All of the film’s characters, from supporting players through more central figures—Benjamin’s adoptive mother and father, the beautiful swimmer who breaks his heart, his beloved Daisy—are seen by Benjamin as equally worthy of knowledge and affection, equally valuable as human beings, simply by virtue of their aliveness. “Some people were born to sit by a river,” Benjamin says in his closing narration. “Some get struck by lightning. Some have an ear for music. Some are artists. Some swim. Some know buttons. Some know Shakespeare. Some are mothers. And some people dance.”
For a film described as passive, Button is quite pointed in mapping a route toward happiness and a proper way to live and to appreciate who we have while we have them. And as hardheaded as the film's attitude toward mortality is, it reassures us that as long as we remember, tell, and pass down stories, the people who meant something to us will survive the flood, and that retelling and replaying their stories will keep them forever alive.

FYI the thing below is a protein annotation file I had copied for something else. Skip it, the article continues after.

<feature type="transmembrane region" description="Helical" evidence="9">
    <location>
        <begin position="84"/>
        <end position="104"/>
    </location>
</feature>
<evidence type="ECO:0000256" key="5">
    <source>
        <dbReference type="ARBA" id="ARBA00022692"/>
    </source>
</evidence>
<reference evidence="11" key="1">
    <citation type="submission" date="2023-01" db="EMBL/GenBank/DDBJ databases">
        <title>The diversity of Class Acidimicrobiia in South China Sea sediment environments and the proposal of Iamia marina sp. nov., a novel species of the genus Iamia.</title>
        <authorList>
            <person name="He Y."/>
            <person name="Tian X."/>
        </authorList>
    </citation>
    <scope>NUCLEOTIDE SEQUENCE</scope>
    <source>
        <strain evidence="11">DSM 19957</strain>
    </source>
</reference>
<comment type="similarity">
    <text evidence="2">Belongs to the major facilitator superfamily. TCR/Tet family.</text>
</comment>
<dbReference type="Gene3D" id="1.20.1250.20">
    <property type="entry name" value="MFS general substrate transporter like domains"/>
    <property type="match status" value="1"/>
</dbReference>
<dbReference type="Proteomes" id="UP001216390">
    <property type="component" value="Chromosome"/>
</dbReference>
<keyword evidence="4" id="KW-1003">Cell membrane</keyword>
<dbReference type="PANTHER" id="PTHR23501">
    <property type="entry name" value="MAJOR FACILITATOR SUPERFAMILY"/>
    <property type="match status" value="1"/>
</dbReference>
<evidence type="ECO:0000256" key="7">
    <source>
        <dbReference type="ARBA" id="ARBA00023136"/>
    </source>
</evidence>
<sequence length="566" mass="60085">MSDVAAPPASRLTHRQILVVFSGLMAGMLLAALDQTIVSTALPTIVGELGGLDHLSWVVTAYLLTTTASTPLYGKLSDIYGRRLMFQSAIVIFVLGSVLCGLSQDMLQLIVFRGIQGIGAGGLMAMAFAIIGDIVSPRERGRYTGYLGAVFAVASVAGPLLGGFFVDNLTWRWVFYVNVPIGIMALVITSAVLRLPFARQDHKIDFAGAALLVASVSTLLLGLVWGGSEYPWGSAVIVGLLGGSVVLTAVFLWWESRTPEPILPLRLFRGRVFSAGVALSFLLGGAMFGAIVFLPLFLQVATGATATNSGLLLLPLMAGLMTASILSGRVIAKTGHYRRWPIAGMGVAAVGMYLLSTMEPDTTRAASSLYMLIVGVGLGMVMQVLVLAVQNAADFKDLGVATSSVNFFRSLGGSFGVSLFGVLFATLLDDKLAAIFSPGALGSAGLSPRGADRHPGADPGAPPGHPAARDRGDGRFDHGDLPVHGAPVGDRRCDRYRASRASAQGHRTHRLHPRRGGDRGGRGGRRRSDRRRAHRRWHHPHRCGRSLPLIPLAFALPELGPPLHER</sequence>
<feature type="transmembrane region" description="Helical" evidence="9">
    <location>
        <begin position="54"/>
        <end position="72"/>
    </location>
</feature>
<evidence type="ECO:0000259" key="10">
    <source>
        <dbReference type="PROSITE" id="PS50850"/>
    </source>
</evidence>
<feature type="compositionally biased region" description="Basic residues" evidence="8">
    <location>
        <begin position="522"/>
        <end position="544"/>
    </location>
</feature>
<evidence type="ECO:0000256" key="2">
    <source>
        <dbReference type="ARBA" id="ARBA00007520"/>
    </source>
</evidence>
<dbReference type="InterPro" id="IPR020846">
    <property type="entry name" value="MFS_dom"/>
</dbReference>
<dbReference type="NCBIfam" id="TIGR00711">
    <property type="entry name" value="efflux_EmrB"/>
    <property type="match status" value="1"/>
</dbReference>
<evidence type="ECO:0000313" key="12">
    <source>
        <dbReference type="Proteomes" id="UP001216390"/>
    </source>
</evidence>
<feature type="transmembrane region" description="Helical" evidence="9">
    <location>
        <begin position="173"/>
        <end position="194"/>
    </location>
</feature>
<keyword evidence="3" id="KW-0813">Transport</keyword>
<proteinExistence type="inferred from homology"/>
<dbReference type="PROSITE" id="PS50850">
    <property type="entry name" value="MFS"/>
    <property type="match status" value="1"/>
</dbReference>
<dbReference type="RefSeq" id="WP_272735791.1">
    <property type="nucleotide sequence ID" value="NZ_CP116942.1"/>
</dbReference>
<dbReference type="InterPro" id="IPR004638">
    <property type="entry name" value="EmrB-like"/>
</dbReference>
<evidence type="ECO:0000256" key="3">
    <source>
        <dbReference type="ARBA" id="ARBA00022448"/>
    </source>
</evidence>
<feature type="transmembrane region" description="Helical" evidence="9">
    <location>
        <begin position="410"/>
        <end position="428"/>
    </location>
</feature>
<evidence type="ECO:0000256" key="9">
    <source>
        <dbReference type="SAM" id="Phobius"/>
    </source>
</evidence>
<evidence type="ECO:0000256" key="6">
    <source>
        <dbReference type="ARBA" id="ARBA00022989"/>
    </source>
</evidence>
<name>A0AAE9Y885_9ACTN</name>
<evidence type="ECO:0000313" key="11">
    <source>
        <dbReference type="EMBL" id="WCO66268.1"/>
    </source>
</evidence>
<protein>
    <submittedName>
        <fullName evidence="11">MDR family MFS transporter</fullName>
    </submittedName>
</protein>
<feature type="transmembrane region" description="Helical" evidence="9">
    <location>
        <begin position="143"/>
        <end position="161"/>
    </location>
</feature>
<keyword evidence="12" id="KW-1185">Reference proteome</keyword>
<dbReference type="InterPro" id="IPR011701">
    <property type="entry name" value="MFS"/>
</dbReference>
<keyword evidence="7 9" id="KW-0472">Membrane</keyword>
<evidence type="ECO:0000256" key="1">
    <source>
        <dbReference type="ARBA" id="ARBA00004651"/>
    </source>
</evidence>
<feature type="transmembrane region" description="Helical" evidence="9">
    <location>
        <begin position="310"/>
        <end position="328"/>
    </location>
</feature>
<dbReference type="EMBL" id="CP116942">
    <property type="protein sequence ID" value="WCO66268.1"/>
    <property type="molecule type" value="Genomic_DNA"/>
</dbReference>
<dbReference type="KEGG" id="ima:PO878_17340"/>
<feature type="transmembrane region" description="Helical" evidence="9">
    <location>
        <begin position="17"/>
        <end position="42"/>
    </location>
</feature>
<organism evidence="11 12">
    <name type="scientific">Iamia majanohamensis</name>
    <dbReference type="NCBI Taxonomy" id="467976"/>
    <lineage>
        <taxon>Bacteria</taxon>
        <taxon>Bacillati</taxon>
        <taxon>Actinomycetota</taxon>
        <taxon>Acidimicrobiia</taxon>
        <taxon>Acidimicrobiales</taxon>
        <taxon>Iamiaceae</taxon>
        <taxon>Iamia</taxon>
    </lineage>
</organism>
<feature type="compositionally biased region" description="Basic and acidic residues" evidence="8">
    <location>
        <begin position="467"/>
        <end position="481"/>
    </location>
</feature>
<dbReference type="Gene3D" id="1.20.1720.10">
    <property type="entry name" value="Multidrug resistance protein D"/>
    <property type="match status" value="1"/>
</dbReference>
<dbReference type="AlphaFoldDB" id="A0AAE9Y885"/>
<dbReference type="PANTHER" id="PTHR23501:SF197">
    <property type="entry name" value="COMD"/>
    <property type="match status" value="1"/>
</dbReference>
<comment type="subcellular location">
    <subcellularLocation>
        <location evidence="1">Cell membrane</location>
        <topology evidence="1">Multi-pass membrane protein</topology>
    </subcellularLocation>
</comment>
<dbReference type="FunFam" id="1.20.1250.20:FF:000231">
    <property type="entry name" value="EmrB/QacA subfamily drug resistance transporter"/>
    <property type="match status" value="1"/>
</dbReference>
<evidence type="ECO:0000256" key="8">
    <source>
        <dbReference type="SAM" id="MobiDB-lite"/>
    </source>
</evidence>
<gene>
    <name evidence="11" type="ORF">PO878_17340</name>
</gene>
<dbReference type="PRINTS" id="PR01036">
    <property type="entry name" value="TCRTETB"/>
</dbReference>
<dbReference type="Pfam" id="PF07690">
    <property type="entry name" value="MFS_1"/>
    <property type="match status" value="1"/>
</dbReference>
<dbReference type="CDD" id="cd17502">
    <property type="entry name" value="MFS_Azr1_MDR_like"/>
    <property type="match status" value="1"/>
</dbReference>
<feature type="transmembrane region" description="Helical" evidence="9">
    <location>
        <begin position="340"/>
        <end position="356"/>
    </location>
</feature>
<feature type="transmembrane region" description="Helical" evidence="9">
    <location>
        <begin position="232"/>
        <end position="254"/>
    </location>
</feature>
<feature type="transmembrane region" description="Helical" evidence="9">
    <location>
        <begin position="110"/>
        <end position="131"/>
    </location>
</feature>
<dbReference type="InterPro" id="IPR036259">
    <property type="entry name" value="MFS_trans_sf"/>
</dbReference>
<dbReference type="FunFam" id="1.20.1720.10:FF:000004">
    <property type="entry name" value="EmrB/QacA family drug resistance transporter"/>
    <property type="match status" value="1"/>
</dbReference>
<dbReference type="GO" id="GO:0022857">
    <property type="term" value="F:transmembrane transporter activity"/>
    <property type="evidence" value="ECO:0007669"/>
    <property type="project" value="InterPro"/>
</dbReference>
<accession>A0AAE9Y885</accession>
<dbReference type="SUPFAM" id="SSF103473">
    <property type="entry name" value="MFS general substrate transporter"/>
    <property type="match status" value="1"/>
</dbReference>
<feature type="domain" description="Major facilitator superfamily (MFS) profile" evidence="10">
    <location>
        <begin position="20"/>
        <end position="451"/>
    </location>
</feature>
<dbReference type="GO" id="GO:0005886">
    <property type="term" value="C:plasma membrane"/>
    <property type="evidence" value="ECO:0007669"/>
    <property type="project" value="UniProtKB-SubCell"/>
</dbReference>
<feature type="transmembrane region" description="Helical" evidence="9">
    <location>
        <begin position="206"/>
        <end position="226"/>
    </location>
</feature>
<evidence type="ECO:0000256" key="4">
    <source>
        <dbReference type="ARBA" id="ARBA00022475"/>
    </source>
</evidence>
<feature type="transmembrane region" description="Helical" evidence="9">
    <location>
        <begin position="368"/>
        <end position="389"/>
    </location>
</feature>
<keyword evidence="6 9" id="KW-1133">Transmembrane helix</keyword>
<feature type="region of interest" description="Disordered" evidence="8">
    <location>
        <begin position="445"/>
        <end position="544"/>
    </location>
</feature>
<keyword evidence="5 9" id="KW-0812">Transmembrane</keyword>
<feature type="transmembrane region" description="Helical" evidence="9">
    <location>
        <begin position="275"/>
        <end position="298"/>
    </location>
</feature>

KEYWORDSvideo essay | David Fincher | The Curious Case of Benjamin Button | Brad Pitt | Hollywood | Forrest Gump | Eric Roth | Terrence Malick | film criticism | Academy Awards
Matt Zoller Seitz is a writer and filmmaker whose debut feature, the romantic comedy Home, is available through Netflix and Amazon. His writing on film and television has appeared in The New York Times, New York Press, and The Star Ledger, among other places. He is also the founder of The House Next Door, a movie and TV criticism website.More articles by Matt Zoller Seitz
Author's Website: The House Next Door